ST. LOUIS — A proposed plan would allow employees who run Missouri's main government pension plan to get pay raises that would help offset having their controversial bonuses eliminated.
The St. Louis Post-Dispatch reported that this will be the last month for bonuses for most employees at the Missouri State Employees Retirement System.
The financial incentives came under fire after nearly $300,000 in bonuses were paid out last year despite a $1.8 billion loss in its portfolio in 2008. The bonuses were the result of the system beating a preset benchmark that considers five years of investment returns.
A compensation committee made up of retirement system board members voted 3-1 Friday to recommend having staffers receive raises worth 90 percent of their average bonuses the last three years.
The full 11-member Board of Trustees will consider the plan later this month. If approved, the changes would take effect when the new fiscal year starts July 1.
Gary Findlay, MOSERS executive director, said the net effect for employees isn't a raise.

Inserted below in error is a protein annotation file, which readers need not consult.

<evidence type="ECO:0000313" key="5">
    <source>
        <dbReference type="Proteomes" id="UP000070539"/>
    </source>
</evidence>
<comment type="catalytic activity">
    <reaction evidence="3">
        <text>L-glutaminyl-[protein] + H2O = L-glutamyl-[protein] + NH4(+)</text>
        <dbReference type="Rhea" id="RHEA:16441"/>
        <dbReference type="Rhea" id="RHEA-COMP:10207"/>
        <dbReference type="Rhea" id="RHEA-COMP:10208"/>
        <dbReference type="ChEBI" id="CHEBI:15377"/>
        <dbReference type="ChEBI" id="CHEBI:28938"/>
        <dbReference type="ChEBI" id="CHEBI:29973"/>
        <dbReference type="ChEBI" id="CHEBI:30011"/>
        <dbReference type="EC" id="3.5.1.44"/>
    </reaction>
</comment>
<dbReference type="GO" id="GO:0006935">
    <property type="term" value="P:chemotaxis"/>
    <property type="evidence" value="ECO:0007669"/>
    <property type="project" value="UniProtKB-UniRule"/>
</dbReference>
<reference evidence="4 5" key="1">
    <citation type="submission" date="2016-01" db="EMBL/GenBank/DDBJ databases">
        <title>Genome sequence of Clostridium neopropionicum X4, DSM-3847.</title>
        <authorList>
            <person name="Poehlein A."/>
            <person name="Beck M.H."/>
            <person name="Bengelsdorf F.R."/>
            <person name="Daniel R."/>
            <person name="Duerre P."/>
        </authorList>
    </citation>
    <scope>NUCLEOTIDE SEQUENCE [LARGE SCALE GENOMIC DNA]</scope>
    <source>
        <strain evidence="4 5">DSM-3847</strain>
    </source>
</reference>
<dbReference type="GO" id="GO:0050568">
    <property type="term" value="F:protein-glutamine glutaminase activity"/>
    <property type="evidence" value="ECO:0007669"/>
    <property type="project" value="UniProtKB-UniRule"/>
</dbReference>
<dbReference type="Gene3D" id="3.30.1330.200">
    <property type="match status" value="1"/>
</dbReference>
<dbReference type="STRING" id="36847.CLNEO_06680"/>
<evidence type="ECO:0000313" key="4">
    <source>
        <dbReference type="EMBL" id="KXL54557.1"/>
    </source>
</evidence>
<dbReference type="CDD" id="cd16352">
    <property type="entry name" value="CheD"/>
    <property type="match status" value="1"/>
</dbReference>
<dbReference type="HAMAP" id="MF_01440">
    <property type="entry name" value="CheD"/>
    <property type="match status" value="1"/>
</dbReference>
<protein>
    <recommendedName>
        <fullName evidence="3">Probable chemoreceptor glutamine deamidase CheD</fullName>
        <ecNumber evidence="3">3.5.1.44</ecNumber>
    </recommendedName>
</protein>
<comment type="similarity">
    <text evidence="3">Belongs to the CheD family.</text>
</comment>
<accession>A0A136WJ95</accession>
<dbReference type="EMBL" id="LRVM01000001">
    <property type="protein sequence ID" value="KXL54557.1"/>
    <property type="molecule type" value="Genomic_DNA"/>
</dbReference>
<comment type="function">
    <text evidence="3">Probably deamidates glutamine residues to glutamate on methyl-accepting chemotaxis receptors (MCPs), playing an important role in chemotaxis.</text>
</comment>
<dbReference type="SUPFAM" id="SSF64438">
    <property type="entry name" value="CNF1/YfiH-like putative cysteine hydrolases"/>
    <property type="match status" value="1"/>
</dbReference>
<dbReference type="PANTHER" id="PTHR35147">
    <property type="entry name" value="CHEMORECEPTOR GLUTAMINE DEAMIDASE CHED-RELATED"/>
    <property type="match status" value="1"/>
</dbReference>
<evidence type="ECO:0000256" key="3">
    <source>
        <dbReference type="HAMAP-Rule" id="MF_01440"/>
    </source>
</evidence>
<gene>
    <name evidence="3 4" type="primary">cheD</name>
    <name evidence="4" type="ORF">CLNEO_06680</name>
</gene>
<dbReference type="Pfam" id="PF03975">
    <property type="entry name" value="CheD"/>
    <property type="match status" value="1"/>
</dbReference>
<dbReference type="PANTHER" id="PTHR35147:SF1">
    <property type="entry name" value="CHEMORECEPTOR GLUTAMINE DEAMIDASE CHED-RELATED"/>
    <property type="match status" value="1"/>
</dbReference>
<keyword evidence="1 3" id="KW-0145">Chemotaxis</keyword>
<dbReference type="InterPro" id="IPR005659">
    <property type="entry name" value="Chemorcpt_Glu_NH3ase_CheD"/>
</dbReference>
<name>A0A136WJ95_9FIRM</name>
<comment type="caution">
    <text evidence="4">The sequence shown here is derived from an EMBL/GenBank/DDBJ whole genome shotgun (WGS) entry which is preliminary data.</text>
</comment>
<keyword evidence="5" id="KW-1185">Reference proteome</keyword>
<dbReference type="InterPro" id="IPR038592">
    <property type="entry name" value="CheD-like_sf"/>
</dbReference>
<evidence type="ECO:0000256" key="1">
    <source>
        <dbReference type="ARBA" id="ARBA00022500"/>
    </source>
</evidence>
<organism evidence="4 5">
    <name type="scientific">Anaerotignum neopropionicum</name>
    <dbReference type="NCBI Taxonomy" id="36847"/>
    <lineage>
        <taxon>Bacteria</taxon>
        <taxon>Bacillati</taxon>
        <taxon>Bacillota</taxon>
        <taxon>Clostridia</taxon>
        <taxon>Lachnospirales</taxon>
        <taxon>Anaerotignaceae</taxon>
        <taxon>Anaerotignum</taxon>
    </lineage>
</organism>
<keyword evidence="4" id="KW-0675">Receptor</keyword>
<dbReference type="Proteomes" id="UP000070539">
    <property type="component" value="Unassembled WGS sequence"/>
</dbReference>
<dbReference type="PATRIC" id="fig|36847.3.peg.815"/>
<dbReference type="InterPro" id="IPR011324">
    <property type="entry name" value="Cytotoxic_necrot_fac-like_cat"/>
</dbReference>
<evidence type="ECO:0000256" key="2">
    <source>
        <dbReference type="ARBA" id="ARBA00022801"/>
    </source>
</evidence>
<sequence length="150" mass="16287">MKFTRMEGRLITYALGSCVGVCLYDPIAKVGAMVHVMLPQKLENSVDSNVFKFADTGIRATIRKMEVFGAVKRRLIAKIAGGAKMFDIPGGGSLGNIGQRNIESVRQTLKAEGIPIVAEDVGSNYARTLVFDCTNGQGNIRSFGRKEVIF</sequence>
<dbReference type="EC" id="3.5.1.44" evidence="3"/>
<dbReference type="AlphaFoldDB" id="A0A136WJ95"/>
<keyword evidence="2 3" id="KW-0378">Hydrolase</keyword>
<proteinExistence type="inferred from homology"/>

"Actually, they're getting a cut" since only 90 percent of their bonuses would be rolled into base pay, he said.
One reason given by those voting "yes" was that the pay boost would help maintain staff morale.
The lone "no" vote came from Sen. Jason Crowell, R-Cape Girardeau. He said he prefers to return to the bonus system and add a requirement that the board vote on the bonuses rather than making them automatic when certain goals are met.
Crowell said the vote would prevent MOSERS from giving out bonuses in years when the system's investments lost money.
Friday's recommendation would affect about 70 employees — everyone except Findlay and Chief Investment Officer Rick Dahl. They can still receive bonuses because their pay is set by contract.